The social base of Russian liberalism was not homogeneous: it included the bourgeoisie, the pomeshchiki (landlords), and the intelligentsia. As a rule, the standard-bearer of bourgeois-liberal ideology in 19th-century Russia was the dvorianstvo (nobility and gentry), the most educated estate, whose social forum was the gentry assemblies (and after 1864, the zemstvos [district and provincial assemblies]). Russian liberalism owed its unique quality and its place in the social movement to the socioeconomic and political conditions of Russia’s development. Compared with the countries of Western Europe, Russia abolished serfdom late. Capitalism developed there late but rapidly. However, the autocratic-estate system and the remnants of serfdom were preserved. Politically, the Russian bourgeoisie was flaccid, and the more progressive revolutionary ideologies (revolutionary-democratic and later, social democratic ones) had a significant influence on Russian society. Finally, Russia had a well-developed revolutionary movement (the raznochintsy [intellectuals of no definite class] and the proletariat).
At first, the ideas of liberalism, which began to spread among the Russian dvorianstvo in the second half of the 18th century under the influence of the French Enlightenment, were a loosely defined form of freethinking (Voltairianism). The pressing tasks of bourgeois reforms were expressed in critiques of serfdom and of the autocracy by early Russian Enlighteners (S. E. Desnitskii, N. I. Novikov, and A. P. Kunitsyn, for example), as well as in constitutional and economic projects of the late 19th and early 20th centuries (for example, those written by N. I. Panin and D. I. Fonvizin, M. M. Speranskii, and N. S. Mordvinov). In the Decembrist movement liberal ideas were developed within the general trend of gentry revolutionary concepts by N. I. Turgenev, N. M. Murav’ev, and M. F. Orlov, for example.
The shaping of the ideology of Russian liberalism began in the late 1830’s with disputes between the Westernizers and the Slavophiles over the country’s future development. During the period of social upsurge after tsarism’s defeat in the Crimean War (1853–56), Russian liberalism called for the abolition of serfdom and the granting of certain bourgeois freedoms (freedom of conscience, public opinion, and press, the publicizing of government actions and legal proceedings, the abolition of estate privileges, and the creation of representative institutions). “Accusatory literature,” which criticized officials and specific administrative shortcomings but which did not deal with the foundations of the system of autocracy, acquired considerable influence in liberal journals (Morskoi sbornik, Russkii vestnik, and Otechestvennye zapiski, for example).
Although they disagreed on the conditions for the liberation of the serfs, the adherents of various shades of gentry liberalism were united in efforts to preserve the landlord system of property ownership. Among the conservative gentry liberals were A. I. Koshelev, Iu. F. Samarin, and other Slavophiles, as well as B. N. Chicherin. The moderates included K. D. Kavelin and M. N. Katkov. A. M. Unkovskii and A. I. Evropeus were among the radical liberals. Among the gentry liberals was V. A. Kokorev, a representative of the powerful commercial bourgeoisie and a supporter of free trade. More radical positions were occupied by the bourgeois liberals I. V. Vernadskii and I. K. Babst. Allied with liberal bureaucrats such as N. A. Miliutin, A. V. Golovnin, and V. A. Artsimovich, who rallied around Grand Prince Konstantin Nikolaevich, the liberals fought the most outspoken advocates of serfdom in the press and in government organs. However, this struggle “was a struggle waged within the ruling classes, a struggle waged for the most part within the ranks of the landowner class, a struggle waged exclusively over the extent and the forms of the proposed concessions” (V. I. Lenin, Poln. sobr. soch., 5th ed., vol. 20, p. 174).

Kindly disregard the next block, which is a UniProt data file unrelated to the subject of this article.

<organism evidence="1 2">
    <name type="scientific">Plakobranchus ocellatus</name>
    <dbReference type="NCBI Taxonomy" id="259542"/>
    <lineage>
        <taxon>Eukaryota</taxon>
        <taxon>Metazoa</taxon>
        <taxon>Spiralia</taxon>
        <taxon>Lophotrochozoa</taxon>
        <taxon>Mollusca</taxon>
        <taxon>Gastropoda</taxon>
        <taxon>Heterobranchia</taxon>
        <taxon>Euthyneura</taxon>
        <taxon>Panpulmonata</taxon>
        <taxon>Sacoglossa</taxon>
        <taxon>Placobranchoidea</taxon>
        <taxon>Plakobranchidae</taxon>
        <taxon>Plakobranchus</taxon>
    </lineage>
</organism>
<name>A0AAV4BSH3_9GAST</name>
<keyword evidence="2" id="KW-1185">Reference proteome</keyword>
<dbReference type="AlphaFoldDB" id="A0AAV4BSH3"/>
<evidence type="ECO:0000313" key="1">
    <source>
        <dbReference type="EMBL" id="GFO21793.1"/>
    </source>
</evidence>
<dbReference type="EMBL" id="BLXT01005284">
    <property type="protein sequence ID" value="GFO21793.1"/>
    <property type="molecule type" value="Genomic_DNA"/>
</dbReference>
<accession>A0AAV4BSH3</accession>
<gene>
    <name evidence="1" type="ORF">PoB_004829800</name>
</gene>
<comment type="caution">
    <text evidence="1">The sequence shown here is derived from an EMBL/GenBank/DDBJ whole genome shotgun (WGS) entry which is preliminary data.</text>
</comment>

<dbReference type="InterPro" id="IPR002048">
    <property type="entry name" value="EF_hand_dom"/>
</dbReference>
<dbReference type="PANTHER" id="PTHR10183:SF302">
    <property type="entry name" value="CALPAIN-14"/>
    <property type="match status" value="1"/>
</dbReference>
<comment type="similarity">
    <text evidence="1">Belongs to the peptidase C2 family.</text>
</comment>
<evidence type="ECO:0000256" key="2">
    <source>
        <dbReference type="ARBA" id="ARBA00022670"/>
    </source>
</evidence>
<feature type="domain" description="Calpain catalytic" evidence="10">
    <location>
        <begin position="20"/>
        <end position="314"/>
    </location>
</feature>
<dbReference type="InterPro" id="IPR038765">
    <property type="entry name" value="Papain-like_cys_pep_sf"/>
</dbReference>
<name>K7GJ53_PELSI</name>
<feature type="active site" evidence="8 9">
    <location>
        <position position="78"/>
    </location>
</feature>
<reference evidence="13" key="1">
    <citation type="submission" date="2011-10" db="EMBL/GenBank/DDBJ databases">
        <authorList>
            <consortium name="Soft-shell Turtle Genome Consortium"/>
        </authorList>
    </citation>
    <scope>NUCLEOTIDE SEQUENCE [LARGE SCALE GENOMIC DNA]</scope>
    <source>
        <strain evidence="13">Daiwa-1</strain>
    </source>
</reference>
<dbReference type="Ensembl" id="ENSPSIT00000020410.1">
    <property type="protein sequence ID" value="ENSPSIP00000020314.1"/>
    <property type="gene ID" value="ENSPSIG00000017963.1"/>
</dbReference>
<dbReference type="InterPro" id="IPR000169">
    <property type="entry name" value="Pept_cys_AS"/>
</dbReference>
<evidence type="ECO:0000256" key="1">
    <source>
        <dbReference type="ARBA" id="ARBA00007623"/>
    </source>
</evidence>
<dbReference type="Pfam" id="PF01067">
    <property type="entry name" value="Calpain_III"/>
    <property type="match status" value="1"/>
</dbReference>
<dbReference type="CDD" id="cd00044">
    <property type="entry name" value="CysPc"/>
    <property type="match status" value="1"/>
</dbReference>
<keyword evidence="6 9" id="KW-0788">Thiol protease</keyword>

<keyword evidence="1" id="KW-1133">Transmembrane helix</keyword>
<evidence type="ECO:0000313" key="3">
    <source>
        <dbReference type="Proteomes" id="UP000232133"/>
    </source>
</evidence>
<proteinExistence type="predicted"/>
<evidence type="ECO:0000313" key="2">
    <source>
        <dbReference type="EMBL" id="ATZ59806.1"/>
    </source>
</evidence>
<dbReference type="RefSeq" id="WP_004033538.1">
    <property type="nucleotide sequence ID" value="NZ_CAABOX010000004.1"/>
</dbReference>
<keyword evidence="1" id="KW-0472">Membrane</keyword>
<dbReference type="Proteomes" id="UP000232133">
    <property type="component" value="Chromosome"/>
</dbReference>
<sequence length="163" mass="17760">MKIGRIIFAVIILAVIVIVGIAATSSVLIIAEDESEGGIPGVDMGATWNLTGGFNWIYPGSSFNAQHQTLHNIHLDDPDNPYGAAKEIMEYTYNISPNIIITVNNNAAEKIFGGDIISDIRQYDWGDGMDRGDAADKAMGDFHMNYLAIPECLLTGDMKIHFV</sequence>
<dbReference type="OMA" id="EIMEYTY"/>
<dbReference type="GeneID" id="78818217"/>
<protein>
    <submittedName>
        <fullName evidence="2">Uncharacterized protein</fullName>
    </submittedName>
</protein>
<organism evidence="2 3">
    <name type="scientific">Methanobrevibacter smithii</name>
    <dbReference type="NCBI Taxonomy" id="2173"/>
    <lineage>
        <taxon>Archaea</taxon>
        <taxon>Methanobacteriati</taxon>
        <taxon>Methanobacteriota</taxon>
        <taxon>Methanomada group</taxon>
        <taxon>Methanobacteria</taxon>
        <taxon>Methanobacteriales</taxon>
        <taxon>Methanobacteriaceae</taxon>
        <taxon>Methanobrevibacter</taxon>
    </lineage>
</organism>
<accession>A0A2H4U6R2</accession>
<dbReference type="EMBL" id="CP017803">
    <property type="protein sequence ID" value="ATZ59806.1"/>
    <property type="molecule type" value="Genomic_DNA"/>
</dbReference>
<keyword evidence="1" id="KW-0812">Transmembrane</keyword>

Under the revolutionary conditions of 1859–61 the liberals broke away from the journals Sovremennik and Kolokol Liberalism welcomed the Peasant Reform of 1861 but did not support the program of Velikoruss (literally, “Great Russian,” the title of underground pamphlets issued in St. Petersburg in 1861), which called on the “educated classes” to join with the people for an attack on the autocracy. The consolidation of revolutionary forces in the Zemlia i Volia (Land and Freedom) group and in the Polish Uprising of 1863–64 sharpened the demarcation between liberalism and the revolutionary democrats and contributed to the evolution of Russian liberalism into an independent current.
During the reform period Russian liberalism consisted of a conglomeration of diverse social groups, currents, and ideas that were not united by any overall program. Liberals were distinguished not by a particular program but by their tactics (for example, their preference for legal rather than revolutionary methods of struggle). Under the influence of Russian Populism, all supporters of political struggle were included among the liberals in the 1860’s and 1870’s (before the founding of the People’s Will group). Vestnik Evropy, Golos, and Russkie vedomosti were the most influential liberal journals. In politics the basic aspiration of liberalism was the creation of a constitutional monarchy.
In the early 1860’s “the most solidified and best educated class, and the one most accustomed to political power—the nobility—displayed a very definite desire to restrict the power of the autocracy by means of representative institutions” (ibid., 5th ed., vol. 5, p. 26). The most decisive actions were taken early in 1862 by the Tver’ dvorianstvo, who were supported by the dvorianstvo in several other provinces. After the creation of the zemstvos the constitutional aspirations of the dvorianstvo were expressed in the zemstvo movement. As Lenin pointed out, at the end of the 1870’s ”zemstvo liberalism in itself had made decided political progress” (ibid., p. 39).